Rome mayor rejects 2024 Olympic bid: ‘This city is unlivable’
Irresponsible, and unaffordable.
Refusing to put up with more debt in a city besieged by corruption and poor public services, Mayor Virginia Raggi rejected Rome's bid for the 2024 Olympics yesterday, effectively dooming the capital's candidacy for the second time in four years.
"This city is unlivable," Raggi said in a news conference at city hall atop ancient Capitoline Hill. "We need to focus on that.
"We have a much more ambitious project for Rome than the one for the 2024 Games," Raggi added. "We want to upgrade the services, give back to citizens a city that is as worthy as any other European capital."
If approved by Rome's city assembly, Raggi's motion to withdraw the bid would leave only Los Angeles, Paris and Budapest, Hungary, in the running for the 2024 Games. The International Olympic Committee will decide on the host city in September 2017.
Raggi's rejection comes after then-Premier Mario Monti stopped Rome's plans to bid for the 2020 Olympics because of financial concerns.
"We've lost all credibility, if we pull out," Italian Olympic Committee president Giovanni Malago said, ruling out an eventual bid for the 2028 Games, even from another Italian city. "Because they'll think people in Italy are not serious."
Raggi said it would be financially "irresponsible" to pursue the bid any further given the city is barely able to get its trash picked up. She highlighted the debts that previous Olympic host cities have incurred and the unfinished infrastructure already blighting Rome from previous sporting bids as reasons to justify the withdrawal.
"In light of the data we have, these Olympics are not sustainable. unsustainable They will bring only debt," she said. "We don't want sports to become another pretext for more cement foundations in the city. We won't allow it."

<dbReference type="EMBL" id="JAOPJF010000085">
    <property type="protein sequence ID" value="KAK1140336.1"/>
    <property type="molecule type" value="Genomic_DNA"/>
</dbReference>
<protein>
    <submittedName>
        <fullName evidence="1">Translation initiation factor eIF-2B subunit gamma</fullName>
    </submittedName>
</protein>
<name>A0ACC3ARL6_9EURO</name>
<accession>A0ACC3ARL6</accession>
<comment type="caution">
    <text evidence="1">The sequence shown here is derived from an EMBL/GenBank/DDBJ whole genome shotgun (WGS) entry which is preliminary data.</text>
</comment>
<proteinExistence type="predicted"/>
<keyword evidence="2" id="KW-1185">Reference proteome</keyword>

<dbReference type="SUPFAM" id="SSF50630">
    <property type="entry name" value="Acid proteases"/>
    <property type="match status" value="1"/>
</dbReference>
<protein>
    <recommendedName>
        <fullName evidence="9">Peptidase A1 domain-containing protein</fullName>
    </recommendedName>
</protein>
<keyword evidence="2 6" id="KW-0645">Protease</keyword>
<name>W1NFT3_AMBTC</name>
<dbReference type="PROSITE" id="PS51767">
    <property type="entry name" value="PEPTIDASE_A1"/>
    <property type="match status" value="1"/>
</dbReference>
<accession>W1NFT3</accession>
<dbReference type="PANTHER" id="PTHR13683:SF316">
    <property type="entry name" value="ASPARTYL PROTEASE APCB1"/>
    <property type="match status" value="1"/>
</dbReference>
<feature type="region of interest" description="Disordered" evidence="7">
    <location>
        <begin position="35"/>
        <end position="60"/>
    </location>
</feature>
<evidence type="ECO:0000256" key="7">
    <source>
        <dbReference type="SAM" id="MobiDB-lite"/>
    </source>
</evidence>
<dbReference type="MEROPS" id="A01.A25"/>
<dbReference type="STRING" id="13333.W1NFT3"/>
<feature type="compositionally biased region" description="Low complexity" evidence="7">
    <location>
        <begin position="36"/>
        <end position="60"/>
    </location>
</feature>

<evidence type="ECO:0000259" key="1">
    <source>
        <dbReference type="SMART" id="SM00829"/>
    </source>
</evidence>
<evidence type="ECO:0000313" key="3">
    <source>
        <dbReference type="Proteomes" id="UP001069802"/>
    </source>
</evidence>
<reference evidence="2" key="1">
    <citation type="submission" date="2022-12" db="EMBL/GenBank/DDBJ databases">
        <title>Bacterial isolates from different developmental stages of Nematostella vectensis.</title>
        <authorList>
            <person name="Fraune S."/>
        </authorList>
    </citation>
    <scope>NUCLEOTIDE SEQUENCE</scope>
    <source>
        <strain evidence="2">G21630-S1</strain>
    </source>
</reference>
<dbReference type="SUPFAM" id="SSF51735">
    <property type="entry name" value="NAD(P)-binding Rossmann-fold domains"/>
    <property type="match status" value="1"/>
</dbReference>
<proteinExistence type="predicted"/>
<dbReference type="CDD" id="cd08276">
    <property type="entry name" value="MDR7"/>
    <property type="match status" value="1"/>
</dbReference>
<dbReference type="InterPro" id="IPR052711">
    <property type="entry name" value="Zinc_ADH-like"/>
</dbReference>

Raggi drew up a motion to withdraw the bid yesterday and put it before the city assembly, which has the final say. There was no immediate word if and when the council would take it up.
Malago said the committee would continue working on the bid in the absence of a formal vote, noting the next dossier must be submitted to the IOC on October 7.
"If there's no formal act, we can continue," he said. "They can't just declare it in a news conference."
Indeed, rival cities weren't ready to count Rome out altogether.
"There is no confirmation that Rome has departed from the 2024 race and as such it is not appropriate for us to offer any comment except to wish our Italian colleagues well during this period of difficult time," the Budapest Olympic committee said.
Raggi, a 38-year-old lawyer who is Rome's first female mayor, was elected in June representing the anti-establishment 5-Star Movement.
The Rome bid was approved by the city assembly last year with 38 votes in favor and only six against — meaning Raggi will have to put the issue up for another vote to officially end the candidacy.
The IOC requires bidders to have support from the government and city.
Previous Mayor Ignazio Marino, who was forced out over an expense account scandal, had supported the bid. And Premier Matteo Renzi has been a big fan of the candidacy since he helped launch it in 2014. He has said the bid would be doomed if Rome's mayor doesn't support it.
A budget of 24 million euros ($27 million) has already been allotted — much of it spent — to the bid committee, even though candidacy head Luca Cordero di Montezemolo has no salary.
Raggi's rejection was another stinging blow for the IOC's "Olympic Agenda 2020" program, which was designed to make bidding for and hosting the games more flexible and more affordable.
"Rome was able to bid only after the IOC changed its rules with Agenda 2020 and reduced the costs of putting together a candidacy," Malago said.
The bid had been slated to be centered around Rome's historic monuments: a cycling sprint alongside the Roman Forum, beach volleyball at the Circus Maximus and the marathon passing through St. Peter's Square and finishing under the Arch of Constantine. Plus, a nightly parade of athletes at the Colosseum.
Relying on many venues that were used for the 1960 Olympics in Rome, the candidacy proposed using existing structures for 70 percent of the required sites. The budget had been projected at 5.3 billion euros ($6 billion) — 2.1 billion euros for the construction of permanent venues and the balance for temporary venues.
The withdrawal is another clear signal that the IOC still has a lot of work to do to convince cities that hosting the games is a boon and not a burden.
Voters in Hamburg rejected the German city's 2024 bid in a referendum. Boston also dropped out last year amid a lack of public and political support and was replaced by Los Angeles.
"It's very upsetting," Rome bid vice president Luca Pancalli said. "It's like we started a race and someone gets out of the pool in the middle of the race and says we're not racing any longer."